The Aggie Reuse Store: an on-campus store to meet your thrift shopping needs

JUSTIN HAN / AGGIE

A conversation with the director and store manager at the Aggie Reuse Store

The Aggie Reuse Store can go unnoticed if you frequent the Memorial Union but seldom stop by the Silo, but thrifters frequent this on-campus resource for its large array of second-hand items for student-friendly prices.

Angela Ruan, director of the Aggie Reuse Store, talked about what students can expect when they walk into the store.

“Some popular items are textbooks, books, clothing, shoes, houseware, office supplies, electronics, board games, DVDs,” Ruan said. “But we also get a lot of treasures that can’t be put into a category like crystal lamps or a cardboard cutout of Jack Sparrow.”

Trisha Patrice Madayag, the store manager of the establishment, described the location as a useful place to find affordable and quality products.

“The store is a great resource for cheap and quality stuff that other students probably just don’t have space for anymore,” Madayag said. “ It’s an awesome place to find great deals and meet awesome people.”

Not only is it the UC Davis campus thrift store, but it is completely student-run. Interns are hired at the beginning of every quarter.

”Everybody in our 60 person team are all full time undergraduate students, all coming from different majors and in different years,” Madayag said. “All of our ideas and our events are created by students […] A lot of cool things we have done in the past – our concert, Spring Fling Jams, our fashion show and our fast fashion campaigns are all brainstormed by and executed by students.”

The store holds various social events throughout the year to engage and encourage students to get involved in the thrift store and learn more about the essence of it, which, according to Ruan, is to “divert items from going to the landfill and find a way to reuse or ‘upcycle’ it or, in [her] opinion, give it a second life.”

Ruan encouraged students to check out the store and its various social festivities.

“We have a lot of cool events, like workshops, sales, events, campaigns open to the public throughout the quarter where we highly encourage everyone to come out in their free time.” Ruan said. “We usually have scheduled sales throughout the quarter and lot of flash sales.”

All the items in the store are either made by the upcycling team, donated or procured from the lost and found. Madayag talked about what students can expect for the winter specials at the store this year.

“We have a lot of heavy coats ready to be put into the store,” Madayag said.” We also have a ton of scarves and umbrellas.”

In addition to coats and umbrellas, items such as chemistry books and lab manuals are some of the best sellers at the store. While some other items like books to read for leisure don’t sell much.

“We have a lot of great books, but there are just a lof them to go through that customers sometimes just graze over them,” Madayag said.

The store receives adequate funding from the ASUCD, along with a variety of other sources.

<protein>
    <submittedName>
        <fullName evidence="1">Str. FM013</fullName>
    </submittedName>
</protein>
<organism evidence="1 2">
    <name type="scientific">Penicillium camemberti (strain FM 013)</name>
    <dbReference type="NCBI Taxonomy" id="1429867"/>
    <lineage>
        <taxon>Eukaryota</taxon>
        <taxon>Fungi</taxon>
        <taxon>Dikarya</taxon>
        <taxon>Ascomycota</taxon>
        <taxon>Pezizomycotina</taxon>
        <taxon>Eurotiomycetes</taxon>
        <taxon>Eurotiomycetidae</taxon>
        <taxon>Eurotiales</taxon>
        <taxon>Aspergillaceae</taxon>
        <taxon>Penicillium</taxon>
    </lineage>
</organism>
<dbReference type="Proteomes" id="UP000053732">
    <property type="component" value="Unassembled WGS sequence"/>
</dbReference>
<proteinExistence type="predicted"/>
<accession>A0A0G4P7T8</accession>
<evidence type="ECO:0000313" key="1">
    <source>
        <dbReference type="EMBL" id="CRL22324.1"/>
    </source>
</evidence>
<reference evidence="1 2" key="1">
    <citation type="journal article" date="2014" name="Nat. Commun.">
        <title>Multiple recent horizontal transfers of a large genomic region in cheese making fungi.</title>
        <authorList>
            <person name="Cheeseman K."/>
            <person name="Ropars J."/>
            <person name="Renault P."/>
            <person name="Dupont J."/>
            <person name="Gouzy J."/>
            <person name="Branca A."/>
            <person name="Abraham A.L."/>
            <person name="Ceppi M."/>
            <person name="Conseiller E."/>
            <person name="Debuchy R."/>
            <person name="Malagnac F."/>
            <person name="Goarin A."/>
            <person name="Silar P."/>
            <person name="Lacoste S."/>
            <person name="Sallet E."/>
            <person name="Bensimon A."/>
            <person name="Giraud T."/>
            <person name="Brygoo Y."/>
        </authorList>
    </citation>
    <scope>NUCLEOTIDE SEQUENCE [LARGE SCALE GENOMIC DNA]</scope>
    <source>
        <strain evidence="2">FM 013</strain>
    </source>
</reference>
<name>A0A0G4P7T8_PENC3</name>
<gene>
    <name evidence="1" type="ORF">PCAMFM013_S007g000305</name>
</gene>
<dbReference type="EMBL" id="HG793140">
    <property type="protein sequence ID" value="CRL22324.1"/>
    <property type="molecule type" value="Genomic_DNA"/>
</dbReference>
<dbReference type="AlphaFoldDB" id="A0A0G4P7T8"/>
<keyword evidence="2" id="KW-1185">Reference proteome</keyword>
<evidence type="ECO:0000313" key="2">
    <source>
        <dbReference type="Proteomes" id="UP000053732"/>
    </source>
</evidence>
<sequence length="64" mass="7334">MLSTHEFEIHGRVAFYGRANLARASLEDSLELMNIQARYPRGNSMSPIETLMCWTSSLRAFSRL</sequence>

“We believe we get adequate funding from ASUCD to operate well.” Ruan said. “However, as our teams and our ideas get bigger we have recently realized we may soon outgrow our budget. However, this has caused us to be more creative with our resources, like reaching out to other organizations for donations or partnering with other organizations. We also try to apply for grants, such as TGIF, to help fund our big ideas.”

Next time a student checks the weather forecast just the night before their 9 a.m. class the next morning, only to realize they don’t have an umbrella or a raincoat, it might just be a good idea to make a quick stop at the store to check out the freshly stocked winter gear.

“For sure [check out] our umbrellas and gloves,” Madayag said. “No one really knows when the rain comes at times, so a lot of people come in desperate to keep their backpacks and laptops dry.”

Getting involved in this sustainable, completely student-run store is quite an easy task as opportunities for students to apply as interns are ample and accessible to students of all classes on campus.

“If a student wants to really get involved with Aggie Reuse Store, applying to be an intern

is a great way to do it.” Madayag said. “If students want to get involved but not apply, the upcycling and marketing teams also hold workshops several times during the quarter where you can make crafts and/or become more environment.”

Just like any other campus organization, the Aggie Reuse store provides a great sense of community to some students who begin working or interning there, along with valuable life and work skills. Ruan shared her story, in particular.

“Many members of the store can tell you that I frequently tell this story.” Ruan said.” I would say Aggie Reuse Store is where I first found my community at UC Davis and where I first felt like I belonged.”

Ruan’s first quarter at UC Davis was devoted to staying in her dorm and studying. When she eventually switched her major to managerial economics, she pushed herself to get more involved, ultimately finding the Aggie Reuse Store. There, she found friends that she doesn’t believe she would have otherwise met due to their different majors.

“Through the Aggie Reuse Store, I got exposed to other opportunities to get involved and I would say it is where I developed my confidence and my identity,” Ruan said. “Since I first joined the store, I have seen how my community has expanded as a result. It has been a vital part of my college career. I can honestly thank the Aggie Reuse Store for everything I am today that I am proud of. I hope to create this environment for current and future interns and hope they can also find a community and have access to resources in their time here.”

Written by: Rabiya Oberoi  — features@theaggie.org

 

 

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